'Our first quarter results exceeded our prior outlook reflecting strong operating discipline,' CEO Bobby Kotick said on the investor earnings call. The Q1 2019 financial report comes three months after Activision Blizzard laid off nearly a thousand people.
The onset of spring brings with it fresh flowers, sunny weather, chirping birds… and financial reports. Activision Blizzard earnings follows the Big Three The Call of Duty publisher released its Q1 2019 financial results in an earnings call yesterday, and they were good: the company exceeded its own expectations, overtaking its $1.7 billion projection to earn $1.8 billion.
Also exceeding expectations was Sekiro: Shadows Die Twice, the brutal From Software title that launched in March. COO Collister "Coddy" Johnson noted, “Strong performance for Candy Crush, better than expected sales for Sekiro, and favorable cost timing were key factors driving upside.” Indeed, Candy Crush maker King actually outperformed both Activision and Blizzard by a couple hundred million dollars, with a Q1 net revenue of $529 million against an operating income of $178 million. King also had by far the highest audience reach at 272 million people.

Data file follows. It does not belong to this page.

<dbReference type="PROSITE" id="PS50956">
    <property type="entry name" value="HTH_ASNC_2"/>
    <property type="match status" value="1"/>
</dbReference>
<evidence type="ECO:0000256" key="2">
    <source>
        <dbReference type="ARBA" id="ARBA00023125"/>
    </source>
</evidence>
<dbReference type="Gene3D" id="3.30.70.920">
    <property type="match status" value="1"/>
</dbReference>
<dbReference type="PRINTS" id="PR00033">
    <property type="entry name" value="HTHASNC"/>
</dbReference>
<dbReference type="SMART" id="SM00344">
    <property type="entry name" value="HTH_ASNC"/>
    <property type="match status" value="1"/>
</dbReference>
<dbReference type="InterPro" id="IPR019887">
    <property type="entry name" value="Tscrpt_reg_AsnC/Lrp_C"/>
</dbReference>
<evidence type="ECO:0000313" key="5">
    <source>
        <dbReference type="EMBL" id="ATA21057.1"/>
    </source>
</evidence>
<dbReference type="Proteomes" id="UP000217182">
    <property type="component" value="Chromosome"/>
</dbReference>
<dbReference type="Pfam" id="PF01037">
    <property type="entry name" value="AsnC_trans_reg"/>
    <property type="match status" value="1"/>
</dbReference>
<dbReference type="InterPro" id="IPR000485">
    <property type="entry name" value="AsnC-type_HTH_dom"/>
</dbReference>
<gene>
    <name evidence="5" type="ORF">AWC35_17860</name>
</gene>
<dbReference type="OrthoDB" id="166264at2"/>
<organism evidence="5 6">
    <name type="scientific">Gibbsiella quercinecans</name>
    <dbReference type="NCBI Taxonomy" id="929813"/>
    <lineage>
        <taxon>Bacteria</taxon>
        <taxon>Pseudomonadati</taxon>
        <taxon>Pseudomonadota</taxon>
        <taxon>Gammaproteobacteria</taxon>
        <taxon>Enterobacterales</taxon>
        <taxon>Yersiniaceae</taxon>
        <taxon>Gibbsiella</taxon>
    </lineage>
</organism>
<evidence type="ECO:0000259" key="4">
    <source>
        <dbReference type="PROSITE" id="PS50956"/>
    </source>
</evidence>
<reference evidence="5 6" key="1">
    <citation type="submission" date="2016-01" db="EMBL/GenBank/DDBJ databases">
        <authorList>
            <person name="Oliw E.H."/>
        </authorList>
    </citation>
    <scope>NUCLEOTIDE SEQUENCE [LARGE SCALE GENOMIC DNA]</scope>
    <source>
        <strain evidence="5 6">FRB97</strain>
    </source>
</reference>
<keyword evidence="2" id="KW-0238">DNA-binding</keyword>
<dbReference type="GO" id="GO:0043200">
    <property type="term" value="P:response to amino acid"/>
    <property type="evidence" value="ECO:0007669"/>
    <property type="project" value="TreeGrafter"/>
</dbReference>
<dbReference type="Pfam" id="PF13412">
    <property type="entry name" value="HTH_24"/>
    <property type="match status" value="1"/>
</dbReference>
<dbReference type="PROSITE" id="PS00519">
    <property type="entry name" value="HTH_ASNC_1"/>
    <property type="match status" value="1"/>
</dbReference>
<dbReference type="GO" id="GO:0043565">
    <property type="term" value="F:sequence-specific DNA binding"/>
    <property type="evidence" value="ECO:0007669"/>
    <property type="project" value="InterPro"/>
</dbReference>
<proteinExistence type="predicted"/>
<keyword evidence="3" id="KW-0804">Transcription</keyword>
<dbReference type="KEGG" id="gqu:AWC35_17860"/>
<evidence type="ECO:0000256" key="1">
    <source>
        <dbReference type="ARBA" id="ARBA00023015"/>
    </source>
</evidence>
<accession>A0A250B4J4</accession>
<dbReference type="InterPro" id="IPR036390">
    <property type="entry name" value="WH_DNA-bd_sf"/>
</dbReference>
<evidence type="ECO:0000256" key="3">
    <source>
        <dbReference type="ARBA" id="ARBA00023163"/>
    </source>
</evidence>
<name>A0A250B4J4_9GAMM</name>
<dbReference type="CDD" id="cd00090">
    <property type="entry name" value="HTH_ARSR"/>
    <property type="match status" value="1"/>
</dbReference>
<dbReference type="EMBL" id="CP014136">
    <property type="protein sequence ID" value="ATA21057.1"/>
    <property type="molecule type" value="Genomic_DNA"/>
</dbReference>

In addition to their successful franchises and new IP, Bobby Kotick praised the company’s “strong operating discipline” for the better-than-expected results. This comes three months after its Q4 2018 financial report didn’t meet internal expectations, despite being a record-breaking quarter, which resulted in a mass-layoff of around 800 people.
Going forward, Activision Blizzard is focused on major content releases, live operations, franchise expansion onto mobile, and “new engagement models.” As part of its plan to support these pillars, the company plans to add developer headcount to support its biggest titles, including Call of Duty.
This is Activision Blizzard’s first quarter without Bungie’s earnings, as the Destiny maker parted ways with its parent company earlier this year. While ATVI stock tumbled at the time, it obviously didn’t impact the publisher’s ability to overperform.
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